Norton’s VPN isn’t as configurable as we’d like. (Image credit: Future)

Norton 360 Deluxe: VPN features

Using Norton 360 VPN is as simple as clicking a ‘Turn On’ button when you need it, and ‘Turn Off’ when you don’t. Desktop notifications tell you when the service connects and disconnects, and the dashboard displays your current protection status.

A kill switch blocks your internet if the VPN drops, ensuring data can’t be transmitted over an unprotected connection. This began well for us, displaying a notification as soon as the VPN dropped, blocking our internet, immediately reconnecting, and getting us up and running again in seconds.

Unfortunately, there is one weak spot. When the VPN couldn’t reconnect on our system, it gave up on the kill switch and allowed our device to use its regular connection. You may not see that often, maybe not at all, but it does mean the kill switch isn’t a guarantee of safety.

Elsewhere, the VPN can automatically connect when your device starts or you access unsecured or compromised networks. That’s handy, but isn’t very configurable; you can’t tell the VPN to auto-connect with this network, but not that one, for instance. There’s also no equivalent of Bitdefender’s ability to turn on the VPN when you access particular types of site (banking, streaming, more.)

There is one extra in split tunneling, where you can exclude particular app traffic from the VPN. That’s not the best approach from a privacy point of view, but can be handy if you only need the VPN  to protect specific app traffic (P2P, say), or an app won’t work properly when the VPN is enabled.

Norton 360 VPN scored poorly at unblocking in our last tests. It got us into Netflix Canada, but failed in the US, Australia, Japan and the UK, and was equally unsuccessful with Amazon, Disney Plus and BBC iPlayer. This isn’t a provider for streaming.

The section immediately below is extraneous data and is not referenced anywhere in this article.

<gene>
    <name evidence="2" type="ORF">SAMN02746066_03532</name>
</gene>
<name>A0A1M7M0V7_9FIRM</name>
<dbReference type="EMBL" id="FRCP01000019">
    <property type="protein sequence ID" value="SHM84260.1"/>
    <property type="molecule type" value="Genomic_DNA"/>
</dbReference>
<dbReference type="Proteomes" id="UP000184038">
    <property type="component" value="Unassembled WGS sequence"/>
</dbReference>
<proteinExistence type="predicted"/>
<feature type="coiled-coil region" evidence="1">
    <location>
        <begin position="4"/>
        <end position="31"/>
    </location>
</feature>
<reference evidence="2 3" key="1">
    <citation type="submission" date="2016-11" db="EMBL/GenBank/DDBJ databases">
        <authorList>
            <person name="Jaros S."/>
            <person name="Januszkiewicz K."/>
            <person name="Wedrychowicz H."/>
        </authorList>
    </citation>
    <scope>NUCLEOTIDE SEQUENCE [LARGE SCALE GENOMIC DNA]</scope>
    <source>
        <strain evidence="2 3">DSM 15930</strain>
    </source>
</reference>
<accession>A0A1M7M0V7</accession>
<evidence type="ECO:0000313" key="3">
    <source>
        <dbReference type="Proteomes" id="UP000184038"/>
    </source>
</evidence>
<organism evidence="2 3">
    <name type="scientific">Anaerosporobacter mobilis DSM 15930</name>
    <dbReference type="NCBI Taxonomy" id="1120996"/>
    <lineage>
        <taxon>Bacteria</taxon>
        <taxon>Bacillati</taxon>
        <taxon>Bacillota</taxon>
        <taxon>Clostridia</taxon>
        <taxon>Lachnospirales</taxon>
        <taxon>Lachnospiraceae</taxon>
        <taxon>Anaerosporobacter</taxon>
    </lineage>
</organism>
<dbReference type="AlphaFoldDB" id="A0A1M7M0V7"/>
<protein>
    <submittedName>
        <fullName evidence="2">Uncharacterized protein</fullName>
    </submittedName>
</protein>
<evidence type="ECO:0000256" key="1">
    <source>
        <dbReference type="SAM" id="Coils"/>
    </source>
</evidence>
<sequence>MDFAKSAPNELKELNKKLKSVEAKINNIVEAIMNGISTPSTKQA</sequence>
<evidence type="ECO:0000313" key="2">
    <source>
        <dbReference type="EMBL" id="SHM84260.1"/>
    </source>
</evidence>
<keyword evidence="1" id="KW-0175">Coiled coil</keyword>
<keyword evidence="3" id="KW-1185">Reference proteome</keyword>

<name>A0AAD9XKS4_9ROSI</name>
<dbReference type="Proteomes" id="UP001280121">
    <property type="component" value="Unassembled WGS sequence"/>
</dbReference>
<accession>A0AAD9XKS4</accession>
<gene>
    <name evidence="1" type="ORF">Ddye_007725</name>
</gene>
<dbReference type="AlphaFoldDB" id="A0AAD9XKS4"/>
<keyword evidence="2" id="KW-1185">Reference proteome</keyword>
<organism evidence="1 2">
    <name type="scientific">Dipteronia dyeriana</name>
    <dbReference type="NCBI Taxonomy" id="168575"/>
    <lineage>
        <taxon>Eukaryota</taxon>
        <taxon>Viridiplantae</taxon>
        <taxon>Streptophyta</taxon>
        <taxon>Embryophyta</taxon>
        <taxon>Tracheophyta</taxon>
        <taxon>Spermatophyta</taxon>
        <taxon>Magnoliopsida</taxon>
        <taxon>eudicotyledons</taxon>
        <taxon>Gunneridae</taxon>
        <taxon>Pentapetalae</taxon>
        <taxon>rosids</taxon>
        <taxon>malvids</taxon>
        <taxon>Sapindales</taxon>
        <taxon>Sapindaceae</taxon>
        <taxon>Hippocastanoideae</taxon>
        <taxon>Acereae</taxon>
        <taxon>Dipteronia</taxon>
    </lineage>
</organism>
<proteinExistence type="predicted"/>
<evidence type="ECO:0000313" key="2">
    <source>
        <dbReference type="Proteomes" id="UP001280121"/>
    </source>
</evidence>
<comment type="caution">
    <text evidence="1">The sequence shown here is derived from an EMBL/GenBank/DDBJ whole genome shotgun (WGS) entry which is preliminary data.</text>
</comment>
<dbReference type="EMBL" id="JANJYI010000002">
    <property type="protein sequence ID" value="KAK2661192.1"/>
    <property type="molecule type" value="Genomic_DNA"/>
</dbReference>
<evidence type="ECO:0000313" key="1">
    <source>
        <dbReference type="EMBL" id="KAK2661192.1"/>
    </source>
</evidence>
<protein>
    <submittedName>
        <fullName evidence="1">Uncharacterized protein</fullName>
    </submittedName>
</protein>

Performance is more than good enough for most tasks at 300-400Mbps, but the IKEv2-only protocol holds performance back. We’ve seen speeds of 950Mbps+ when using WireGuard and the stand-alone Norton Secure VPN.

Overall, Norton 360 VPN does a decent job for its core audience: people who don’t care about the details, and just want the simplest possible way to maintain their privacy online. If you’re a little more demanding, you might be happier with a stand-alone VPN from a specialist provider: Private Internet Access has lots of features and great unblocking for a very low price.

Norton 360 Deluxe Dark Web Monitoring.

Get alerts if your personal details turn up for sale on the dark web. (Image credit: Future)

Norton 360 Deluxe: Dark Web Monitoring

Norton’s Dark Web Monitoring crawls the internet looking for a host of your personal details: up to ten bank account, credit/debit cards and gamer tags; up to five email addresses, phone numbers, physical addresses and insurance accounts; up to four passports, one driver’s license and one mother’s maiden name.

You can easily add these in the app, or your My Norton web dashboard. We prefer the second approach because it clearly shows you how many items you can add of each type, and how many it’s monitoring.